Matter of Life and Death has Russell’s dead husband come back from the dead and Barbara Bain sleep walks through the episode. And then people die and she wishes them back to life. Because.

      And Ring Around The Moon has John Koenig pulling a Kirk and talking a computer to death. But it takes forever to get to that point.

      Season one has a lot of problems like that; boring and/or incomprehensible episodes. And some were even laughingly bad, like The Full Circle where Alphans become cave men. For good or at least watchable episodes there is Death’s Other Dominion with Brian Blessed (although I kept asking myself why the Alphans have cold weather gear. Seriously, they’re wearing skiing outfits!), End of Eternity, The Last Enemy, The Infernal Machine, Mission of The Darians and Dragon’s Domain. So, seven episodes out of twenty four. Okay, I’ll throw in Alpha Child to make it a third, although I kept asking myself where the five year old got his clothes.

      I don’t have a problem with a show being intellectual; The Motion Picture is my second favorite Star Trek movie, after all. I just think that the writers would deliver these episodes that just throw science out the window and don’t even try and explain things sometimes. And that simply isn’t good science fiction. Don’t ask how the guy is being haunted by his future self, or how the woman can have two brains in her head, just go with it.

      I highly recommend you read Jordon Davis’ recap of the pilot, Breakaway. I loved how he described the series as a whole:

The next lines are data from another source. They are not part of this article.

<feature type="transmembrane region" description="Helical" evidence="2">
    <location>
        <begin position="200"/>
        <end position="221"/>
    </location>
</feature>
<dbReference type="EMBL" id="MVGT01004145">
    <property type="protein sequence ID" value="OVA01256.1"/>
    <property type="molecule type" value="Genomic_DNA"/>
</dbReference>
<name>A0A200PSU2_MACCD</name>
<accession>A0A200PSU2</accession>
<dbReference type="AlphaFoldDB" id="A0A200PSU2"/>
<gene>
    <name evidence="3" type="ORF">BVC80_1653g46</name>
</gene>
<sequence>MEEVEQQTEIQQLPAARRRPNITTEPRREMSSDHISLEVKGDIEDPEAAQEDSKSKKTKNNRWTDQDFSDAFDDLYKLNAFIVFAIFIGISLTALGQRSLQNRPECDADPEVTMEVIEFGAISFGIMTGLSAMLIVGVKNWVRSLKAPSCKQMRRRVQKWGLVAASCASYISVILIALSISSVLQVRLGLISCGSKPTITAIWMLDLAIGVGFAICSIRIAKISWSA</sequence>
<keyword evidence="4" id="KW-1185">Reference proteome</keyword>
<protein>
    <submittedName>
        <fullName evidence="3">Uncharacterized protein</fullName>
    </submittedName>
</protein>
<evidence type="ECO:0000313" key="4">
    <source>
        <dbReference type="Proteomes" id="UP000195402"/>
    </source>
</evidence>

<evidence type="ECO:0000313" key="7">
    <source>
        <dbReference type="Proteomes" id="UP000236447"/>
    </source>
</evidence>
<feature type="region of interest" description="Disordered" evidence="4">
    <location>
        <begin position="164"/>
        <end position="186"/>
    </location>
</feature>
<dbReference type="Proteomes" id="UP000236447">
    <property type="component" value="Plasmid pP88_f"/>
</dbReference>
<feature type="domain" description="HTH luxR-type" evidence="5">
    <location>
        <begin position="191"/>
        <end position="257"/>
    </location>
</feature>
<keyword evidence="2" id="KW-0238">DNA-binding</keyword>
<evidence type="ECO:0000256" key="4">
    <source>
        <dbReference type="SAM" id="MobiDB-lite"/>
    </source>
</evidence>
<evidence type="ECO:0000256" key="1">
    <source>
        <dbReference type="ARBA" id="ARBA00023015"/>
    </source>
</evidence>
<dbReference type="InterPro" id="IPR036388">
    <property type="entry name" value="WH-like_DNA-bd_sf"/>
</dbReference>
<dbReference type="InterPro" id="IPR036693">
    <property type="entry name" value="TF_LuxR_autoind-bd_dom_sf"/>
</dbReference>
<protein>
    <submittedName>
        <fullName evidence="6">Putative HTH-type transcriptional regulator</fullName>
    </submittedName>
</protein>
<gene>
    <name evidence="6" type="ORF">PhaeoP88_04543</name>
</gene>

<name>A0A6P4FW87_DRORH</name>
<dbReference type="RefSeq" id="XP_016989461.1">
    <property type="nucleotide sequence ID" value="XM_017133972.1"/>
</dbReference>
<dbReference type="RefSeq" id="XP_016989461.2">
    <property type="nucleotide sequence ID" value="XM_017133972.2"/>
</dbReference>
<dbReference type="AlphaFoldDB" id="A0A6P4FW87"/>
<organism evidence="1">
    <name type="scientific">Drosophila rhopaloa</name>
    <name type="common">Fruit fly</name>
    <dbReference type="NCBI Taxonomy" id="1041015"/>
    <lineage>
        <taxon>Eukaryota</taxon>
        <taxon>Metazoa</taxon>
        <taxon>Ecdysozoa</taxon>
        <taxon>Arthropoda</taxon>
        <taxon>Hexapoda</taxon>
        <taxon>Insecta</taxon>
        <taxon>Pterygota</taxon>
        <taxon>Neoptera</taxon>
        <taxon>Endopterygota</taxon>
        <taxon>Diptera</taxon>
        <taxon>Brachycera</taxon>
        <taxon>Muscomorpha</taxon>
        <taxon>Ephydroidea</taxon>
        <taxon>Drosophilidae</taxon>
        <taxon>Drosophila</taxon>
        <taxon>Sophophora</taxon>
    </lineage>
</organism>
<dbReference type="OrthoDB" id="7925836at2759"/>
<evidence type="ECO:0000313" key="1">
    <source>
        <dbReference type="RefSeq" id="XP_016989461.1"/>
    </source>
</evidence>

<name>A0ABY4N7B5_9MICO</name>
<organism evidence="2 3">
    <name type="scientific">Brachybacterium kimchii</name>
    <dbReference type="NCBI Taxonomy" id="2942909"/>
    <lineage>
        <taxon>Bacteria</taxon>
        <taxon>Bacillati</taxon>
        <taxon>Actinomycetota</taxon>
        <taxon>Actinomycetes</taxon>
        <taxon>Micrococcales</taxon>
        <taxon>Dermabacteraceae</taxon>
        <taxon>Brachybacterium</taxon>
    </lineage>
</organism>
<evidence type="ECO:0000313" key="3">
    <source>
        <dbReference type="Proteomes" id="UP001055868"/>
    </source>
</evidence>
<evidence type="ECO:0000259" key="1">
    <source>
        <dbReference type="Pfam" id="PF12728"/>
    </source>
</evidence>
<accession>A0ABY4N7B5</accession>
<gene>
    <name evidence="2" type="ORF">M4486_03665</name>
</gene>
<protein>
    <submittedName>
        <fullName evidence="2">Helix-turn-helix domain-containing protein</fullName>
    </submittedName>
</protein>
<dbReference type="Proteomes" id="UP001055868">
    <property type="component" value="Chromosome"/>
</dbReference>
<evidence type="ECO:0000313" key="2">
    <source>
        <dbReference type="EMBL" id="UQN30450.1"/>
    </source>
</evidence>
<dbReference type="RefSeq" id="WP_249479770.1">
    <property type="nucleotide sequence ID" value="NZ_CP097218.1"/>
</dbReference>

“As Star Trek grew in syndicated success and 2001 grew in critical acclaim, it was only a matter of time before somebody asked the fateful question, “How can this crap be combined?” Was it possible to blend the cokehead scientific insanity of one with the pothead philosophical insanity of the other?

      Oh, yes. It was. Space: 1999 proved it.”

    • Renville

      Muthsarah, you should be made aware that SPACE:1999 regularly shows up on “Worst Sci-Fi” lists, and has been considered bad from the day it premiered. Now, I like sci-fi TV from every decade and many countries, from “Star Trek” and “Tales from Tomorrow” to “Blakes 7” and “Ultraman,” but 1999 is impossible to like.

      Much has been made of the scientific inaccuracies in the series, and defenders of 1999 are quick to point the finger at other shows, but no show has been as wildly and egregiously off the mark as 1999. If you allow every show using artificial gravity, faster-than-light travel, sound in space and a few others, the errors in 1999 are uniquely ridiculous. These will sound like nitpicks, but here’s some examples:

      An explosion on the moon’s “Dark Side” hurls it away from Earth and through the galaxy… somehow slowing near planets, but going from system to system easily. Moonbase Alpha, a space research facility, is somehow supplied with instruments, vehicles and equipment for planetary exploration, with no shortage of resources. The 211 inhabitants remain a constant despite people being killed off every single episode. Almost every alien race wants to destroy them, and not a single alien is surprised that a moon is sailing like a cannonball through space. Imagine if you were on an interstellar craft, and suddenly a moon came speeding your way – your reaction would be “The hell…?” Instead, every single character has to ignore the very nature of the premise of the series.

      There’s some talk through the first season that a Mysterious Cosmic Force is behind all the shenanigans – but this MCF basically caused every tragic event to happen. Too may episodes have John Koenig irrelevant to the story – a crewmember or alien has the upper hand, and then somehow does himself in (Look at this “Earthbound” – Koenig could be unconscious at the end).

      Anyway, there is a devout and loyal fan base, but nothing really unified (some call the show intentionally bad, while others start spewing vitriol at the drop of a hat). I think most episodes are easy to find online, so have a look for yourself.

  • The_Stig

    Watch what you say about Christopher Lee. He shed the blood of 4000 Saxon men, and his spies are everywhere.